What is SD-WAN and how can it benefit your network?
The traditional means of setting up a business network have remained fairly static over the years — this has been a problem, limiting companies’ options. Businesses hoping to get up to speed with their computing needs have been forced to choose between expensive and difficult to obtain private connections and a loose collection of public internet resources. The emergence of software-defined wide-area networking (SD-WAN) represents new possibilities.
By leveraging multiple connections, whether private, public, or even wireless, SD-WAN represents an affordable and secure way to get the bandwidth your organization needs to run its systems and applications. With a centralized control layer in the cloud, SD-WAN provides a way to build a better business network that matches modern use cases.
If you’re wondering about the best way to expand your network, it pays to learn the basics about SD-WAN: how it works, how it’s different from other types of networking, and what makes it so suitable for meeting organizations’ computing needs today. SD-WAN is largely defined by its ability to deliver the same capabilities companies have long taken from more traditional WAN options, but on a new technological and economic model, one with considerable upside.
What is SD-WAN?
SD-WAN is a wide-area network that is managed in the cloud instead of at the hardware level. Private networks, public broadband internet connections, mobile networks such as 4G, 5G, and satellite connections — all of these can become part of SD-WAN, with bandwidth aggregated through control systems in the cloud.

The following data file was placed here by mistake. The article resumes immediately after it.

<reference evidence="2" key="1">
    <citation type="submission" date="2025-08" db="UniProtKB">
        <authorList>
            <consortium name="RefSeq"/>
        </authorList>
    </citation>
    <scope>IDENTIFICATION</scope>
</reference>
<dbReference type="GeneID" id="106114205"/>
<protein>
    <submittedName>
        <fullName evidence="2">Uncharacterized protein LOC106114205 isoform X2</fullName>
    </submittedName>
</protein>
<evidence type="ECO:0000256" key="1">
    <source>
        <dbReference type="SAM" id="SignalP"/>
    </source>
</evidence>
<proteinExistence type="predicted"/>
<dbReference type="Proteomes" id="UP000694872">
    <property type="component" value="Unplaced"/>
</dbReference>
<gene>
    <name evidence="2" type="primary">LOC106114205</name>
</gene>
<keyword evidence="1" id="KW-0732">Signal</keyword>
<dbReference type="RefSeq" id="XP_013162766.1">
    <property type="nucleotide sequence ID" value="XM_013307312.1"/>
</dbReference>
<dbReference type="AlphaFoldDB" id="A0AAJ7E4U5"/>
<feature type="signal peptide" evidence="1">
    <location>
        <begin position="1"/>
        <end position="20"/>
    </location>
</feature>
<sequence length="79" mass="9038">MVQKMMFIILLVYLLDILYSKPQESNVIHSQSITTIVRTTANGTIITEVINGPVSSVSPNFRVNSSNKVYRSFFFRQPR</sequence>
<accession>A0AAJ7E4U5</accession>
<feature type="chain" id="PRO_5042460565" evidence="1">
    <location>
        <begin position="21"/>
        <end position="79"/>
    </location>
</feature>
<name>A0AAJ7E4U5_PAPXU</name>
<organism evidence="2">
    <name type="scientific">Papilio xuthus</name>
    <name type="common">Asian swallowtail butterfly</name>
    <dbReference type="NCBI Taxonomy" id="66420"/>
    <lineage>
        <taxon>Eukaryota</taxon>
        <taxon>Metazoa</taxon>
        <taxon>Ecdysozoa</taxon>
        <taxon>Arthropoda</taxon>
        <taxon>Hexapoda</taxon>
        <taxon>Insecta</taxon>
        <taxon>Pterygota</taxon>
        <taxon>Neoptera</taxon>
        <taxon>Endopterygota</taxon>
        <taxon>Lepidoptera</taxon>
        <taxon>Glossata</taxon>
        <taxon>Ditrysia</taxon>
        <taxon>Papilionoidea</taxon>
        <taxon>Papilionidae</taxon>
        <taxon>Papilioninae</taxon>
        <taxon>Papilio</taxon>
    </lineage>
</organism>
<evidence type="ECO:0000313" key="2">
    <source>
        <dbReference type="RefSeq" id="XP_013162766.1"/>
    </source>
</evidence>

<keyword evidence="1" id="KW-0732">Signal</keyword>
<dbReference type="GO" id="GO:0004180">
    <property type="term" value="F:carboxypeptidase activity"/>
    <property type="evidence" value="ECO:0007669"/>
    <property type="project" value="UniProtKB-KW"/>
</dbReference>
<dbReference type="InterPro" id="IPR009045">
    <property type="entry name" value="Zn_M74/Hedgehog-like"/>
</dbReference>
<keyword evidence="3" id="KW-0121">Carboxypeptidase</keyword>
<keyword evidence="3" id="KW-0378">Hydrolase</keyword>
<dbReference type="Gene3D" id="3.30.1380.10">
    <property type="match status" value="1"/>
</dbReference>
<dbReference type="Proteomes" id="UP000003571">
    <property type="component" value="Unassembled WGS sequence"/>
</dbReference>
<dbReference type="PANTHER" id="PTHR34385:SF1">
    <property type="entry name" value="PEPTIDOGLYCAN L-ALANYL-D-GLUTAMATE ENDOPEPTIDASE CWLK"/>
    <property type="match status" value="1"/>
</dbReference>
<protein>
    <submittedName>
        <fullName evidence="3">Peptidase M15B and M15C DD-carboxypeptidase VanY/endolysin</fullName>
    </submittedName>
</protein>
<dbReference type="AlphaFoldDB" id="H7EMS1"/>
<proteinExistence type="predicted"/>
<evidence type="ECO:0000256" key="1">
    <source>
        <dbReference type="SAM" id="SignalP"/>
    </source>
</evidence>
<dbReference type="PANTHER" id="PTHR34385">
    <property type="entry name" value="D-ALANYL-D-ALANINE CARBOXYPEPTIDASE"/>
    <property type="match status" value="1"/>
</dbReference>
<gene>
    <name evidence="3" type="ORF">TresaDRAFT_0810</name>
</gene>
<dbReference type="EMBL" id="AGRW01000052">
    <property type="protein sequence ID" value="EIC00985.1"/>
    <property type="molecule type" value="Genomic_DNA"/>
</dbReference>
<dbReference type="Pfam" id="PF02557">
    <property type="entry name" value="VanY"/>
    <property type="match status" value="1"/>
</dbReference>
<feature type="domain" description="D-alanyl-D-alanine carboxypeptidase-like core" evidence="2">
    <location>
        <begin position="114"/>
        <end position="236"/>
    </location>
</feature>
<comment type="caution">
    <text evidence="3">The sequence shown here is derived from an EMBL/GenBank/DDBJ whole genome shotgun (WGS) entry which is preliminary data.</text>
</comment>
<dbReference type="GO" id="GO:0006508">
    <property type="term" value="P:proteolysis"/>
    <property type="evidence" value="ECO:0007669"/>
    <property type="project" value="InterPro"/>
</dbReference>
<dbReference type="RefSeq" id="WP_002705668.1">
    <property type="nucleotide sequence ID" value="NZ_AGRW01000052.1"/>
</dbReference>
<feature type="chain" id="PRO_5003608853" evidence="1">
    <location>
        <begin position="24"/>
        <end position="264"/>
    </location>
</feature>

Traffic over SD-WAN is wrapped in an encrypted VPN tunnel. This ensures that even when using a public internet connection, functionality is as secure as it would be on a traditional private connection employing multiprotocol label switching (MPLS). Combining multiple connections in a technology-agnostic SD-WAN network allows organizations to increase bandwidth to levels that rival those of private connections, without the time-consuming and costly installation.
Every physical brand and digital service operated by a company are managed as part of a centralized SD-WAN network. This means offices, data centers, and critical cloud applications are all overseen through the same cloud-based software. This changes the way controls work — where previously, each site would have its own administrators, it is now possible to handle everything via the same IT personnel.
The key features of SD-WAN are designed to allow businesses to take greater control over their networks. These include the following capabilities:
- Bandwidth aggregation and hybrid WAN options: One of the most important traits of SD-WAN is its ability to coexist with other business connections, including standard MPLS WAN. Organizations can combine their private network with multiple commercial broadband internet connections, 4G/5G mobile networks, and more.